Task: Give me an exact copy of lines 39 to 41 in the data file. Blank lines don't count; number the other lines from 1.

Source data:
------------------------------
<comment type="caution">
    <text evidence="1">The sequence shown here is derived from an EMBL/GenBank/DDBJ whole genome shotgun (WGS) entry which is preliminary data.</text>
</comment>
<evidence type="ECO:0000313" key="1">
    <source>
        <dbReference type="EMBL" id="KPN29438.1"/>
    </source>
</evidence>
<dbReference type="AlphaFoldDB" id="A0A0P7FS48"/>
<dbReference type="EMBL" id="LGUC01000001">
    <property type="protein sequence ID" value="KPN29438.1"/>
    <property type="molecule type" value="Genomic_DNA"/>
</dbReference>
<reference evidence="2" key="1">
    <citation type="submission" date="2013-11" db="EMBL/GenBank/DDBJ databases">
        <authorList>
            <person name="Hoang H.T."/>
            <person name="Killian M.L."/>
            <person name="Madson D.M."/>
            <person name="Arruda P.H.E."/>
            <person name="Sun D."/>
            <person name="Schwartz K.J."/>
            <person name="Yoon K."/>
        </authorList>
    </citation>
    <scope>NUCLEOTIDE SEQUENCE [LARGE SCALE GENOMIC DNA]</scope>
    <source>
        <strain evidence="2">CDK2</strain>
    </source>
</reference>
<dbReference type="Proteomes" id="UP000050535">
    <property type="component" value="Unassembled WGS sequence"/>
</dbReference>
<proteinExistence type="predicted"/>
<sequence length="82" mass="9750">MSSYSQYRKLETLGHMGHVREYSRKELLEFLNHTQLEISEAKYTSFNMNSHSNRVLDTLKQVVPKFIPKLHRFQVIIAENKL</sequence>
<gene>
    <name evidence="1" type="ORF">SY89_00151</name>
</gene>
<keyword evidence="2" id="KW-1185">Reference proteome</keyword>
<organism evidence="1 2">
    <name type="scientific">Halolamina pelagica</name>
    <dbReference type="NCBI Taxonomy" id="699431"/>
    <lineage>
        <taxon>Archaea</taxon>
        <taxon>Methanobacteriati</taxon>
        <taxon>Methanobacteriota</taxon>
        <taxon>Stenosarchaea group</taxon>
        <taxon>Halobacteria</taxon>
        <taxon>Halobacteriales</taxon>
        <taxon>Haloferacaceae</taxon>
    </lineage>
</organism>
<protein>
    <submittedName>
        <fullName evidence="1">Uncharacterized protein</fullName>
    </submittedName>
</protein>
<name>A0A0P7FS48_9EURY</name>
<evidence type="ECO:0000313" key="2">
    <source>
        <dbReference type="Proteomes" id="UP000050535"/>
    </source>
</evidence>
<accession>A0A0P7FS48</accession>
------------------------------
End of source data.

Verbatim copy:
<keyword evidence="2" id="KW-1185">Reference proteome</keyword>
<organism evidence="1 2">
    <name type="scientific">Halolamina pelagica</name>